Ideo Harvard Business Case

Corporations were drawn to IDEO because the company had a proven system of developing the best products by using their key ingredients for innovative strategy. In this case, I will analyze the founder’s main issues, development of the Palm V, Handspring, and my own managerial perspective of the process. Founder’s Main Issues The main issues of the case are in the hands of Dennis Boyle. He is faced with an interesting dilemma. Should Boyle: Sacrifice the steps in IDEO’s development process? Hold on to their development philosophy? Use the Visor to keep a large and prominent corporate client happy?

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Use the experience to learn about how to capitalize more efficiently on their own internal resources? Risk questioning the integrity of the company? (working with the competitor) Boyle needed to make a quick but well thought out decision. Palm V Issues The original idea with the Palm Pilot was figuring out how to scale down the functionality of a computer to something that can fit in the palm of your hand. Now the issue was how to keep ahead in the market and expand to include female customers. It was evident that females generally avoided Palms because of their “manly” appearance and dreary gray color scheme.

The Palm V would need to be lighter, smaller, and available in different colors. IDEO quickly began to work on this project headed by Dennis Boyle. Boyle’s Team ran into several issues in the development process. These included: Understand Phase 10-12 weeks {text:list-item} In response, Boyle needed to purchase and distribute Palm’s to everyone to so they can make proper observations which included: {text:list-item} {text:list-item} {text:list-item} Phase I (visualize and realize) {text:list-item} {text:list-item} {text:list-item} {text:list-item} {text:list-item} Issues text:list-item} {text:list-item} The result of this phase was a prototype that could have multiple color skins as add-ons, and a dual rail stylus holder to suit left or right handed people. Additionally, they were challenged by having to communicate with Asian manufactures and focus on using the anodized aluminum. Phase II (evaluation and refinement) {text:list-item} {text:list-item} Phase III (detailed engineering) {text:list-item} {text:list-item} Issues {text:list-item} {text:list-item} {text:list-item} {text:list-item} Phase IV (manufacturing liaison) text:list-item} Issues {text:list-item} {text:list-item} {text:list-item} Handspring Hurdles The Handspring Visor project was a greater challenge for all the team members. The first issue IDEO had to deal with was that they were asked to create the competitor of the Palm V. The second major hurdle for the team was Handspring’s cost and time limitations. This challenged the very manner in which IDEO had always operated. They abided by the principle of, “fail often to succeed sooner. ” Now they would have to “fail less often” to succeed sooner and make the time limitations.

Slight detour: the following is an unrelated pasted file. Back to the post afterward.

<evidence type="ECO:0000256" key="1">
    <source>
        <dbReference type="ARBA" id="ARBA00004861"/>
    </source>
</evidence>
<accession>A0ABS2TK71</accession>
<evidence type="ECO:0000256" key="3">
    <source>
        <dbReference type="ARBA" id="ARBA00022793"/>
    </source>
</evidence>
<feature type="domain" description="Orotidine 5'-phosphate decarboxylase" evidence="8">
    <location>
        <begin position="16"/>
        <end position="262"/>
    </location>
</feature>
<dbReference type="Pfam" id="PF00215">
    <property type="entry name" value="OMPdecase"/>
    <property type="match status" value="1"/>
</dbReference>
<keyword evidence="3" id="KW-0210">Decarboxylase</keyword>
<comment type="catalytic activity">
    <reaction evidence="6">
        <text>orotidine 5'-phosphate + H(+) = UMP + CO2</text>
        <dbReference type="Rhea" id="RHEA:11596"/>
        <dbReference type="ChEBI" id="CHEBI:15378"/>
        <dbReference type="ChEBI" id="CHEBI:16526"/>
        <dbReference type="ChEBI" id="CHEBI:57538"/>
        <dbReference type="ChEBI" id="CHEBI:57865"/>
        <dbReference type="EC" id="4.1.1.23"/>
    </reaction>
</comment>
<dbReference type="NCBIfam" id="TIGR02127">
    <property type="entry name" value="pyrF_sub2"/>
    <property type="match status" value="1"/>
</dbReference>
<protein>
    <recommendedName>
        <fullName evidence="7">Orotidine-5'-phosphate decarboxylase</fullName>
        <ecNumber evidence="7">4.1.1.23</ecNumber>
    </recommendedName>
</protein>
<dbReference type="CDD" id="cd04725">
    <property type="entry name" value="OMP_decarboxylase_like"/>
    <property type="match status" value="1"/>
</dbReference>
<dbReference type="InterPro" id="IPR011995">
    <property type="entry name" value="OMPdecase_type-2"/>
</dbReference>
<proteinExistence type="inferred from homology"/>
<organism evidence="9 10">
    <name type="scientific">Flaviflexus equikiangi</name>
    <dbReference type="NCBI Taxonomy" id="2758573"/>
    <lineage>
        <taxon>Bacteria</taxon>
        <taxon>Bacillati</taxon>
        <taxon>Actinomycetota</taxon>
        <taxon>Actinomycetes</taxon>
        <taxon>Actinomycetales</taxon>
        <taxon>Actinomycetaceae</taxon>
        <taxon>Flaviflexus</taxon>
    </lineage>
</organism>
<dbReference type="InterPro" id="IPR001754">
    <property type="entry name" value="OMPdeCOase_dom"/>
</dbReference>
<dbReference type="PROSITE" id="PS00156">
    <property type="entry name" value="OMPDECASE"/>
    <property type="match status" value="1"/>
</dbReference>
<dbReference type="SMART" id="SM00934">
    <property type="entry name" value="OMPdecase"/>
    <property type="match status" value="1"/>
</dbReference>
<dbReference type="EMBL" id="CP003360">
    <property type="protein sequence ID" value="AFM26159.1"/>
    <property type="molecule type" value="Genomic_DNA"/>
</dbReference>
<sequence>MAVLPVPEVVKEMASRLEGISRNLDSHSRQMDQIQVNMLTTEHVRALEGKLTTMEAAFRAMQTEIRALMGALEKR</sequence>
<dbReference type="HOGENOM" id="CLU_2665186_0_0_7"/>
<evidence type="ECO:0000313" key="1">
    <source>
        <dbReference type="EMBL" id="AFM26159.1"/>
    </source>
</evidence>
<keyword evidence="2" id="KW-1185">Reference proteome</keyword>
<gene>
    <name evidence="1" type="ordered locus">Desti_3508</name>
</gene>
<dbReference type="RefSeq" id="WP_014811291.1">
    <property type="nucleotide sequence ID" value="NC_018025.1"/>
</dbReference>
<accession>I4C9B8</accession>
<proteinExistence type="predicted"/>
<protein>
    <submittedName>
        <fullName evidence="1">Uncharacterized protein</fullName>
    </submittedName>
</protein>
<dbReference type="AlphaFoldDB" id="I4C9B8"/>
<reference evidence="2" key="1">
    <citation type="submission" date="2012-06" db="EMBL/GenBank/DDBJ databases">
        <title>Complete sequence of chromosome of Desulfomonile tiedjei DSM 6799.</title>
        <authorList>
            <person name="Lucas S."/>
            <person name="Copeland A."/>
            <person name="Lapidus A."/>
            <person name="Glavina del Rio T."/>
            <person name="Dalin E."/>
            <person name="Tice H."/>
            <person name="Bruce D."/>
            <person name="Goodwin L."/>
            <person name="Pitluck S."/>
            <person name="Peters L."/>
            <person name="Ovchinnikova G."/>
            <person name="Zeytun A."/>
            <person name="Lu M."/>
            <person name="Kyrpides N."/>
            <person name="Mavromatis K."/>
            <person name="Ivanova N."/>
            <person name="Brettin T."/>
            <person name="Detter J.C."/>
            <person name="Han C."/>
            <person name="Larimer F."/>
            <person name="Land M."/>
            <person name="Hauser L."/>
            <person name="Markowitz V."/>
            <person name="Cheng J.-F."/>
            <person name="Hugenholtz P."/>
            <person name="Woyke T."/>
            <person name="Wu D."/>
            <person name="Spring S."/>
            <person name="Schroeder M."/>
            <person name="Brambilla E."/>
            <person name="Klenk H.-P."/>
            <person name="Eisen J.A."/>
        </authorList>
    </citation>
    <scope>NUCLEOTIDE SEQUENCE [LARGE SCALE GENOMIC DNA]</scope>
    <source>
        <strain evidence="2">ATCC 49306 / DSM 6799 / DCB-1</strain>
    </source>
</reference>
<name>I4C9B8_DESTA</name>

This proposed model also included several new “feature” challenges. Springboard slots, price, ($150) skeptics, (people don’t want combination devices) ROM cards, microphone, smaller, lighter, and thinner. Recommendations I have two main recommendations. The first is that IDEO tries to convince Handspring’s management to retreat back to their original spring 2000 launch date. Boyle stated that he prefers 20 months for product development instead of the 10 month time frame proposed. This compromise would give IDEO 16 months for product development. Boyle was confident and focused enough to make any deadline.

It is important that IDEO not sacrifice its innovation process, the cornerstone of who and what they are, for speed. The risk is that the project is a failure and does not live up to their reputation and standards. This one project could also open the door for future client’s dependence on this time frame. This could ruin IDEO’s philosophy and methodology. Overall, a 2000 spring launch date would still be a success because of all the enhanced features and benefits. Furthermore, the product should be a hit either way. If Handspring does not agree, I would advise Boyle to reject the project.

My second recommendation is that Boyle proceeds with the project. This is contingent on first ensuring that no legality problems will arise in working with a direct competitor. Since the same people are involved in the project, IDEO could really start where they left off with the Palm V. The software will be compatible, and the leaders are remaining the same. The knowledge they have should help them conquer any past limitations such as the battery or glue. The limited time frame may help the team grow and perhaps IDEO could have a special team for projects that require rare circumstances.

IDEO could charge a premium for this type of service. Overall, they would not want reduced status in the future by turning down a project for a successful client. I think Boyle should just make it clear to Hawkins that this is a special favor because of their past relationship. He needs to be firm in conveying that this cannot happen again and that IDEO’s success stems from proven methodology. The above recommendations will have their pro’s and con’s on the organization but I would personally pursue the project. I would always push the company to its limits and learn from my mistakes.


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